The government’s model tenancy agreement has been amended to be pro-pet.
The new agreement means renters with what are described as “well-behaved pets” will be able to secure tenancies more easily.
Under the new agreement, announced by Housing Minister Chris Pincher, landlords will no longer be able to issue blanket bans on pets.
Instead consent for pets will be the default position, and landlords will have to object in writing within 28 days of a written pet request from a tenant and provide a good reason.
The Ministry for Housing, Communities and Local Government says that currently just seven per cent of private landlords advertise pet friendly properties, meaning many people with cats, dogs or other companions struggle to find suitable homes.
In some cases, this has meant people have had to give up their pets all together.
Now the government has acted following research suggesting that more than half of adults in the United Kingdom own a pet with many more welcoming pets into their lives during the pandemic.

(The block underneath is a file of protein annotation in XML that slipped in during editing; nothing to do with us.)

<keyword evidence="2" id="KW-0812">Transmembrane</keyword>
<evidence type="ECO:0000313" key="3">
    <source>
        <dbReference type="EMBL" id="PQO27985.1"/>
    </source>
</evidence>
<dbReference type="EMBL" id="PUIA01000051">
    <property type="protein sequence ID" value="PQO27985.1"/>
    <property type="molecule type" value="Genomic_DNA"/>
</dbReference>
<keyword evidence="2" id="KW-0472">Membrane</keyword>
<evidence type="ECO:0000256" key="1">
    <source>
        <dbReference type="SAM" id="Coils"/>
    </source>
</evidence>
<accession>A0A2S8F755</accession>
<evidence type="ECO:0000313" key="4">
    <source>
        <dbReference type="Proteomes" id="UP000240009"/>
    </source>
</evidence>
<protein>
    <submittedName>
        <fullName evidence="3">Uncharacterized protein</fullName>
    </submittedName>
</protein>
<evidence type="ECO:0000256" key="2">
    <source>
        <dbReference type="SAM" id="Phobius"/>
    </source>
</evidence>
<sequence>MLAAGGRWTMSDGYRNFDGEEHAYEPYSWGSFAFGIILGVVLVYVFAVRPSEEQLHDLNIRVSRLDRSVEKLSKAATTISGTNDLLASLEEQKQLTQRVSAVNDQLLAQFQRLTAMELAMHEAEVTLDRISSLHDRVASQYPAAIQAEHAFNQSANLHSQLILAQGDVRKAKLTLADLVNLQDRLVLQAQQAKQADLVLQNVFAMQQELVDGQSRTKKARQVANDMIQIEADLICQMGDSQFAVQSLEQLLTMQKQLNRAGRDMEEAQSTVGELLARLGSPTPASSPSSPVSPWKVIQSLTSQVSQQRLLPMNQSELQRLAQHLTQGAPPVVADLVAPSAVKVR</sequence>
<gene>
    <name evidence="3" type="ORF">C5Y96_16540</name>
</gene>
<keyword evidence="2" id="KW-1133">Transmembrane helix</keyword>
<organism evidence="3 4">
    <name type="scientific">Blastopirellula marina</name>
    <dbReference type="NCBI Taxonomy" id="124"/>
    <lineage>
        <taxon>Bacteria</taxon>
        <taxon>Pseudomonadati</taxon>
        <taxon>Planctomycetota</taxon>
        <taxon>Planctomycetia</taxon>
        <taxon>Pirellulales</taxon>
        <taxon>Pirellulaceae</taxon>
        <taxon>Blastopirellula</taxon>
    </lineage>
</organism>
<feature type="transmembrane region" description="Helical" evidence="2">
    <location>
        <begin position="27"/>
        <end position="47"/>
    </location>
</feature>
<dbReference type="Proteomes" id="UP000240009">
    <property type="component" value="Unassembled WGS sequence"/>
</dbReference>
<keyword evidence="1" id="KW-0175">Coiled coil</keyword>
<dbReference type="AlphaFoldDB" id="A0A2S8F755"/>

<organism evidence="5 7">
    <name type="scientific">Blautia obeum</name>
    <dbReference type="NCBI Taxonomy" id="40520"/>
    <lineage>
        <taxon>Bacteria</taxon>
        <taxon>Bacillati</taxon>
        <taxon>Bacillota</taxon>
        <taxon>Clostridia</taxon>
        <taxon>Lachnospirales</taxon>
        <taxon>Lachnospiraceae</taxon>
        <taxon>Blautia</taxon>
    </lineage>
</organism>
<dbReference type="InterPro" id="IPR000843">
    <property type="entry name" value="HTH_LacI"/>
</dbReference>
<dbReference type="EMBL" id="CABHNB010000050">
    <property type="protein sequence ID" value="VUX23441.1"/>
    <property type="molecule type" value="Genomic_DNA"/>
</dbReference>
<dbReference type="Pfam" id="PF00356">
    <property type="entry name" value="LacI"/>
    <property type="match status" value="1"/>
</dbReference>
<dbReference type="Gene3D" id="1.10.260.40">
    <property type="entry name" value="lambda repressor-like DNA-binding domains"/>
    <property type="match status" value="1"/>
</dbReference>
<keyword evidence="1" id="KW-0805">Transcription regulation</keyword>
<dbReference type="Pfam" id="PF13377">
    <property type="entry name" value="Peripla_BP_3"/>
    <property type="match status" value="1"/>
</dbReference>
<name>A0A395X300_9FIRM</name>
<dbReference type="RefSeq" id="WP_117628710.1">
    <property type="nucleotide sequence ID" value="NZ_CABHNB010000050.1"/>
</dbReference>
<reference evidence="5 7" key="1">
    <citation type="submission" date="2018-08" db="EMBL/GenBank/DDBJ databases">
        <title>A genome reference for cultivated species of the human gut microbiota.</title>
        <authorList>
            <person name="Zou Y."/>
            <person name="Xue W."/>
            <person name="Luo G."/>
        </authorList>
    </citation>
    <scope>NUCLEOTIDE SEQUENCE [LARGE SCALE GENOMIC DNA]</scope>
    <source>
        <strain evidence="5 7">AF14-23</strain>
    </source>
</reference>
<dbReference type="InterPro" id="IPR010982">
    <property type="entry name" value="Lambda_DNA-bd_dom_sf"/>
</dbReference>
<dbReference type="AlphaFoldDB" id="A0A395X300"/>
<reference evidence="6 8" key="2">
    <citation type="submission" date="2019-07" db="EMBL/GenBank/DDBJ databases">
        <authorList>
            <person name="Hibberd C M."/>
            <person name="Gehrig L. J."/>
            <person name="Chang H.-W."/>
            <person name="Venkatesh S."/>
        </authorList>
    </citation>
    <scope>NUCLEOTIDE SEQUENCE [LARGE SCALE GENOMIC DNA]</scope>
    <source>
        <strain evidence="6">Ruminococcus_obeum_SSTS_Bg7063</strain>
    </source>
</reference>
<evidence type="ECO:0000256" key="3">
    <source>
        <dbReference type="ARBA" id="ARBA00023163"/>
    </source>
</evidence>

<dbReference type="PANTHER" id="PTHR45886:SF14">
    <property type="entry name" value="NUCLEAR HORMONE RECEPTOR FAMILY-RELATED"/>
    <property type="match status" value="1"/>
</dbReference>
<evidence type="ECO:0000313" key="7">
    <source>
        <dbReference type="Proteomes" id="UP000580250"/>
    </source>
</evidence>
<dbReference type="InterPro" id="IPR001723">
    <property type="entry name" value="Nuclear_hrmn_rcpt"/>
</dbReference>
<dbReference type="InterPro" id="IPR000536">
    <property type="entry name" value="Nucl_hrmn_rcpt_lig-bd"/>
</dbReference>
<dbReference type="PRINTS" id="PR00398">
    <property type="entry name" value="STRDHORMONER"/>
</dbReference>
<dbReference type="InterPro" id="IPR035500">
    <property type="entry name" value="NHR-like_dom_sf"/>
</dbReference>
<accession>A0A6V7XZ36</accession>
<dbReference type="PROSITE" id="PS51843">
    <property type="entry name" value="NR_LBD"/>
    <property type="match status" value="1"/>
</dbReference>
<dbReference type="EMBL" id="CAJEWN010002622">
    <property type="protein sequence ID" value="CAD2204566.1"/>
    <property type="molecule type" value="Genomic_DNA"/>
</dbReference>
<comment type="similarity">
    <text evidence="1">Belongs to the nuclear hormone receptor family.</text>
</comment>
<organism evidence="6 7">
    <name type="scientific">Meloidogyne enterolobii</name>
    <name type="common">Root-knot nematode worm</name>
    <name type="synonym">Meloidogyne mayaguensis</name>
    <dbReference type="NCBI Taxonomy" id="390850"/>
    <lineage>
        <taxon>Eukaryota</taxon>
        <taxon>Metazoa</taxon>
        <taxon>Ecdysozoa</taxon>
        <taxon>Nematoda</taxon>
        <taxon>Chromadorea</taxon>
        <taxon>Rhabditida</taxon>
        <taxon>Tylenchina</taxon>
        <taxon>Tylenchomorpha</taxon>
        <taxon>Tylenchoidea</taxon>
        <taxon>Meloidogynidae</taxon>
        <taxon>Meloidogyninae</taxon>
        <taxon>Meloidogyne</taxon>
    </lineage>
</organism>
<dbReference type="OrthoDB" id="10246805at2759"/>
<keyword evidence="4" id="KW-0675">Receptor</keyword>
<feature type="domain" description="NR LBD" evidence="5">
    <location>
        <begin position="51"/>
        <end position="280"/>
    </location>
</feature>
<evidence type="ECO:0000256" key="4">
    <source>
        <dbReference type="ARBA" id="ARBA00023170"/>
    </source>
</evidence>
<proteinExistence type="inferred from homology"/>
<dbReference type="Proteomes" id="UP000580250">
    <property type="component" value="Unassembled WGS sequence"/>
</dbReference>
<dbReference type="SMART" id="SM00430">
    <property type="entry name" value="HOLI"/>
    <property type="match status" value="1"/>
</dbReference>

Under the new agreement, rejections should only be made where there is good reason, such as in smaller properties or flats where owning a pet could be impractical.
To ensure landlords are protected, tenants will continue to have a legal duty to repair or cover the cost of any damage to the property.
You can see the new model tenancy contract here.
“We are a nation of animal lovers and over the last year more people than ever before have welcome pets into their lives and homes” says Pincher.
“But it can’t be right that only a tiny fraction of landlords advertise pet friendly properties and in some cases people have had to give up their beloved pets in order to find somewhere to live.
“Through the changes to the tenancy agreement we are making today, we are bringing an end to the unfair blanket ban on pets introduced by some landlords.
“This strikes the right balance between helping more people find a home that’s right for them and their pet while ensuring landlords’ properties are safeguarded against inappropriate or badly behaved pets.”
Mark Hayward, ARLA Propertymark’s, chief policy adviser, says: “Whilst we acknowledge that allowing pets can make a property more desirable and encourage tenants to rent for longer, even the best-behaved pets will have an impact on a property.
“The government must recognise the impact of their decision to cap deposits and the knock-on costs that landlords face.
“This is a complex issue that is determined on a case-by-case basis highlighting the need for landlords to get advice from a professional letting agent.”
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